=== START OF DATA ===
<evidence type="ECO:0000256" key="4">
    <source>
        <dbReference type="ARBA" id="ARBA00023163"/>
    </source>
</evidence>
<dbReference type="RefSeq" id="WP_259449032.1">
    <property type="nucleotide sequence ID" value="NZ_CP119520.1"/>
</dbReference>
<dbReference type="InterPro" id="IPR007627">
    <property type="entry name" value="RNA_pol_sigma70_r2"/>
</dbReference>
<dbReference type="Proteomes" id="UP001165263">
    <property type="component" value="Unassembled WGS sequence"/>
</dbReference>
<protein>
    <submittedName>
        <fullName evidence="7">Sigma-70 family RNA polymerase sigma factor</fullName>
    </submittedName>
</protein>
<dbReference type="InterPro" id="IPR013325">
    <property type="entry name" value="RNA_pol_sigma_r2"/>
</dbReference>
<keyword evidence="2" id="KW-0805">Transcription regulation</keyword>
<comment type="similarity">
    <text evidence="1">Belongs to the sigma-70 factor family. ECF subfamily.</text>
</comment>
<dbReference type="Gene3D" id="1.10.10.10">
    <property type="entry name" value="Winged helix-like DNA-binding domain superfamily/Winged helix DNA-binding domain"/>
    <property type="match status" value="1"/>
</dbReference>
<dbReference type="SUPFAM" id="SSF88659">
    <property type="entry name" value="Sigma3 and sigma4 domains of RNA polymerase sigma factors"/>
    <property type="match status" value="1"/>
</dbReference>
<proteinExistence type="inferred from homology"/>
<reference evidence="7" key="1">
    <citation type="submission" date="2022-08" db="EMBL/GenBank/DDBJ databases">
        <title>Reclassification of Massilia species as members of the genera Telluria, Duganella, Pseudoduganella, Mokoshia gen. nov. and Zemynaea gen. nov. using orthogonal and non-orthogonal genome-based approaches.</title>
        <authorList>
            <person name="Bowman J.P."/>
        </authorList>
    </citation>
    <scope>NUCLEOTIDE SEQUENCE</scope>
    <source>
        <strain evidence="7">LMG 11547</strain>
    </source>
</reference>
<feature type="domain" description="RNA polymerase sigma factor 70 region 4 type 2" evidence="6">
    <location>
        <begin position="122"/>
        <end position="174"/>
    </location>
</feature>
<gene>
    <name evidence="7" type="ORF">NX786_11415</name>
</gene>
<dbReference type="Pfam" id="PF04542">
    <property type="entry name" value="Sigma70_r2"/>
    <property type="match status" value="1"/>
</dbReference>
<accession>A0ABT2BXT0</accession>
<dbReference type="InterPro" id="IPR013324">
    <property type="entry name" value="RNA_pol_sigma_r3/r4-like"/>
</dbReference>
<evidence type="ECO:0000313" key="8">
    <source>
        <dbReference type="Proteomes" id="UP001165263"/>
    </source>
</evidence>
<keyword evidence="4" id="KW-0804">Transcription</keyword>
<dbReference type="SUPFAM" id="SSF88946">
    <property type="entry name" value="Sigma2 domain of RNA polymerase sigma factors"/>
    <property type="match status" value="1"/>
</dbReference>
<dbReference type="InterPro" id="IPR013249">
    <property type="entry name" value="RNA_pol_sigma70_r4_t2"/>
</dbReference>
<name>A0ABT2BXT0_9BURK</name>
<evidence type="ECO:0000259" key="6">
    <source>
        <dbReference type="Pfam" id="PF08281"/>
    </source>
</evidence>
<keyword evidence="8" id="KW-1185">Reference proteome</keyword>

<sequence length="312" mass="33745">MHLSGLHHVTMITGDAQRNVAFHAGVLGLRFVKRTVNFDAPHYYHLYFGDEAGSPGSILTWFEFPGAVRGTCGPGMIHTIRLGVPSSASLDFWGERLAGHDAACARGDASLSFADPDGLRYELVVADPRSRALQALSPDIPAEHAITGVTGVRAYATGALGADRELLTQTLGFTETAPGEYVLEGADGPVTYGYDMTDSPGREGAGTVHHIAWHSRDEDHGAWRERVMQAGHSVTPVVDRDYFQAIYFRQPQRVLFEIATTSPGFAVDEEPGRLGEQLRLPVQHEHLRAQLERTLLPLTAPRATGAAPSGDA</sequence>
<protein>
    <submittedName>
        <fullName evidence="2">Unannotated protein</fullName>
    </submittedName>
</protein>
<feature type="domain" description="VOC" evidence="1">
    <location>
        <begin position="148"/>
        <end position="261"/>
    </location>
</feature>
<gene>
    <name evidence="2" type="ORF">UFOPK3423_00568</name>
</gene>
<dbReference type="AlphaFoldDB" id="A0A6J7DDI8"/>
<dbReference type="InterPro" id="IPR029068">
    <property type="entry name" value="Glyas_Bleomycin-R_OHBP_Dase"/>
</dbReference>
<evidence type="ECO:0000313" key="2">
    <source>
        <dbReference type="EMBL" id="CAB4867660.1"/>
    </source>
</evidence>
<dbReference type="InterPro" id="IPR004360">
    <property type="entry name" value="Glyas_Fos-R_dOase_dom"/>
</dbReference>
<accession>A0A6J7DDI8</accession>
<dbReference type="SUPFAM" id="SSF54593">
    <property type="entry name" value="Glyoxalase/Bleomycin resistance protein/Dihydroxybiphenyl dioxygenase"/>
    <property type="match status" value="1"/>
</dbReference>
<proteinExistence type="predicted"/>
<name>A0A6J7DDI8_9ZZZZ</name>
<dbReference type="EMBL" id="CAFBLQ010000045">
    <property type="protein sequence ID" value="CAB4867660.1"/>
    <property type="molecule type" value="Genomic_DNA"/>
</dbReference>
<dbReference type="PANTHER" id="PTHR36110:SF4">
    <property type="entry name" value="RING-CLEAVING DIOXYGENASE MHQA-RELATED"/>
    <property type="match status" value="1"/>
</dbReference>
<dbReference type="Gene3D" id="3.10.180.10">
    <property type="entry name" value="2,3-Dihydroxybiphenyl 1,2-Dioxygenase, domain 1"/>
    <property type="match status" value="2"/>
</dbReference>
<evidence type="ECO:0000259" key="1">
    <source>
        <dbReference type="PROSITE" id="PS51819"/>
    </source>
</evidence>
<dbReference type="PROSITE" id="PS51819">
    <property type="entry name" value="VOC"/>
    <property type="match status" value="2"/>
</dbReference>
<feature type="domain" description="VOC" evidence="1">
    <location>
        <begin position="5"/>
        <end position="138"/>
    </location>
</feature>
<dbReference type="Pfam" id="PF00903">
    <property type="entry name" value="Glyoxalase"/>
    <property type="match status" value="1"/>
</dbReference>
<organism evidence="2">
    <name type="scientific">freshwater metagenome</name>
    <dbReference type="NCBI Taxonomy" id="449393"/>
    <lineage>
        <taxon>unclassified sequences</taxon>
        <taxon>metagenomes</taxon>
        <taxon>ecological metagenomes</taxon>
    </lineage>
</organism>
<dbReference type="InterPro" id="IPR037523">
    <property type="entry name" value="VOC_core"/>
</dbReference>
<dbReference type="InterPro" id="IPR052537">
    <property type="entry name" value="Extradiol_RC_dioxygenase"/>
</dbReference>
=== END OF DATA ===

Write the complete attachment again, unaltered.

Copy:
<evidence type="ECO:0000256" key="4">
    <source>
        <dbReference type="ARBA" id="ARBA00023163"/>
    </source>
</evidence>
<dbReference type="RefSeq" id="WP_259449032.1">
    <property type="nucleotide sequence ID" value="NZ_CP119520.1"/>
</dbReference>
<dbReference type="InterPro" id="IPR007627">
    <property type="entry name" value="RNA_pol_sigma70_r2"/>
</dbReference>
<dbReference type="Proteomes" id="UP001165263">
    <property type="component" value="Unassembled WGS sequence"/>
</dbReference>
<protein>
    <submittedName>
        <fullName evidence="7">Sigma-70 family RNA polymerase sigma factor</fullName>
    </submittedName>
</protein>
<dbReference type="InterPro" id="IPR013325">
    <property type="entry name" value="RNA_pol_sigma_r2"/>
</dbReference>
<keyword evidence="2" id="KW-0805">Transcription regulation</keyword>
<comment type="similarity">
    <text evidence="1">Belongs to the sigma-70 factor family. ECF subfamily.</text>
</comment>
<dbReference type="Gene3D" id="1.10.10.10">
    <property type="entry name" value="Winged helix-like DNA-binding domain superfamily/Winged helix DNA-binding domain"/>
    <property type="match status" value="1"/>
</dbReference>
<dbReference type="SUPFAM" id="SSF88659">
    <property type="entry name" value="Sigma3 and sigma4 domains of RNA polymerase sigma factors"/>
    <property type="match status" value="1"/>
</dbReference>
<proteinExistence type="inferred from homology"/>
<reference evidence="7" key="1">
    <citation type="submission" date="2022-08" db="EMBL/GenBank/DDBJ databases">
        <title>Reclassification of Massilia species as members of the genera Telluria, Duganella, Pseudoduganella, Mokoshia gen. nov. and Zemynaea gen. nov. using orthogonal and non-orthogonal genome-based approaches.</title>
        <authorList>
            <person name="Bowman J.P."/>
        </authorList>
    </citation>
    <scope>NUCLEOTIDE SEQUENCE</scope>
    <source>
        <strain evidence="7">LMG 11547</strain>
    </source>
</reference>
<feature type="domain" description="RNA polymerase sigma factor 70 region 4 type 2" evidence="6">
    <location>
        <begin position="122"/>
        <end position="174"/>
    </location>
</feature>
<gene>
    <name evidence="7" type="ORF">NX786_11415</name>
</gene>
<dbReference type="Pfam" id="PF04542">
    <property type="entry name" value="Sigma70_r2"/>
    <property type="match status" value="1"/>
</dbReference>
<accession>A0ABT2BXT0</accession>
<dbReference type="InterPro" id="IPR013324">
    <property type="entry name" value="RNA_pol_sigma_r3/r4-like"/>
</dbReference>
<evidence type="ECO:0000313" key="8">
    <source>
        <dbReference type="Proteomes" id="UP001165263"/>
    </source>
</evidence>
<keyword evidence="4" id="KW-0804">Transcription</keyword>
<dbReference type="SUPFAM" id="SSF88946">
    <property type="entry name" value="Sigma2 domain of RNA polymerase sigma factors"/>
    <property type="match status" value="1"/>
</dbReference>
<dbReference type="InterPro" id="IPR013249">
    <property type="entry name" value="RNA_pol_sigma70_r4_t2"/>
</dbReference>
<name>A0ABT2BXT0_9BURK</name>
<evidence type="ECO:0000259" key="6">
    <source>
        <dbReference type="Pfam" id="PF08281"/>
    </source>
</evidence>
<keyword evidence="8" id="KW-1185">Reference proteome</keyword>

<sequence length="312" mass="33745">MHLSGLHHVTMITGDAQRNVAFHAGVLGLRFVKRTVNFDAPHYYHLYFGDEAGSPGSILTWFEFPGAVRGTCGPGMIHTIRLGVPSSASLDFWGERLAGHDAACARGDASLSFADPDGLRYELVVADPRSRALQALSPDIPAEHAITGVTGVRAYATGALGADRELLTQTLGFTETAPGEYVLEGADGPVTYGYDMTDSPGREGAGTVHHIAWHSRDEDHGAWRERVMQAGHSVTPVVDRDYFQAIYFRQPQRVLFEIATTSPGFAVDEEPGRLGEQLRLPVQHEHLRAQLERTLLPLTAPRATGAAPSGDA</sequence>
<protein>
    <submittedName>
        <fullName evidence="2">Unannotated protein</fullName>
    </submittedName>
</protein>
<feature type="domain" description="VOC" evidence="1">
    <location>
        <begin position="148"/>
        <end position="261"/>
    </location>
</feature>
<gene>
    <name evidence="2" type="ORF">UFOPK3423_00568</name>
</gene>
<dbReference type="AlphaFoldDB" id="A0A6J7DDI8"/>
<dbReference type="InterPro" id="IPR029068">
    <property type="entry name" value="Glyas_Bleomycin-R_OHBP_Dase"/>
</dbReference>
<evidence type="ECO:0000313" key="2">
    <source>
        <dbReference type="EMBL" id="CAB4867660.1"/>
    </source>
</evidence>
<dbReference type="InterPro" id="IPR004360">
    <property type="entry name" value="Glyas_Fos-R_dOase_dom"/>
</dbReference>
<accession>A0A6J7DDI8</accession>
<dbReference type="SUPFAM" id="SSF54593">
    <property type="entry name" value="Glyoxalase/Bleomycin resistance protein/Dihydroxybiphenyl dioxygenase"/>
    <property type="match status" value="1"/>
</dbReference>
<proteinExistence type="predicted"/>
<name>A0A6J7DDI8_9ZZZZ</name>
<dbReference type="EMBL" id="CAFBLQ010000045">
    <property type="protein sequence ID" value="CAB4867660.1"/>
    <property type="molecule type" value="Genomic_DNA"/>
</dbReference>
<dbReference type="PANTHER" id="PTHR36110:SF4">
    <property type="entry name" value="RING-CLEAVING DIOXYGENASE MHQA-RELATED"/>
    <property type="match status" value="1"/>
</dbReference>
<dbReference type="Gene3D" id="3.10.180.10">
    <property type="entry name" value="2,3-Dihydroxybiphenyl 1,2-Dioxygenase, domain 1"/>
    <property type="match status" value="2"/>
</dbReference>
<evidence type="ECO:0000259" key="1">
    <source>
        <dbReference type="PROSITE" id="PS51819"/>
    </source>
</evidence>
<dbReference type="PROSITE" id="PS51819">
    <property type="entry name" value="VOC"/>
    <property type="match status" value="2"/>
</dbReference>
<feature type="domain" description="VOC" evidence="1">
    <location>
        <begin position="5"/>
        <end position="138"/>
    </location>
</feature>
<dbReference type="Pfam" id="PF00903">
    <property type="entry name" value="Glyoxalase"/>
    <property type="match status" value="1"/>
</dbReference>
<organism evidence="2">
    <name type="scientific">freshwater metagenome</name>
    <dbReference type="NCBI Taxonomy" id="449393"/>
    <lineage>
        <taxon>unclassified sequences</taxon>
        <taxon>metagenomes</taxon>
        <taxon>ecological metagenomes</taxon>
    </lineage>
</organism>
<dbReference type="InterPro" id="IPR037523">
    <property type="entry name" value="VOC_core"/>
</dbReference>
<dbReference type="InterPro" id="IPR052537">
    <property type="entry name" value="Extradiol_RC_dioxygenase"/>
</dbReference>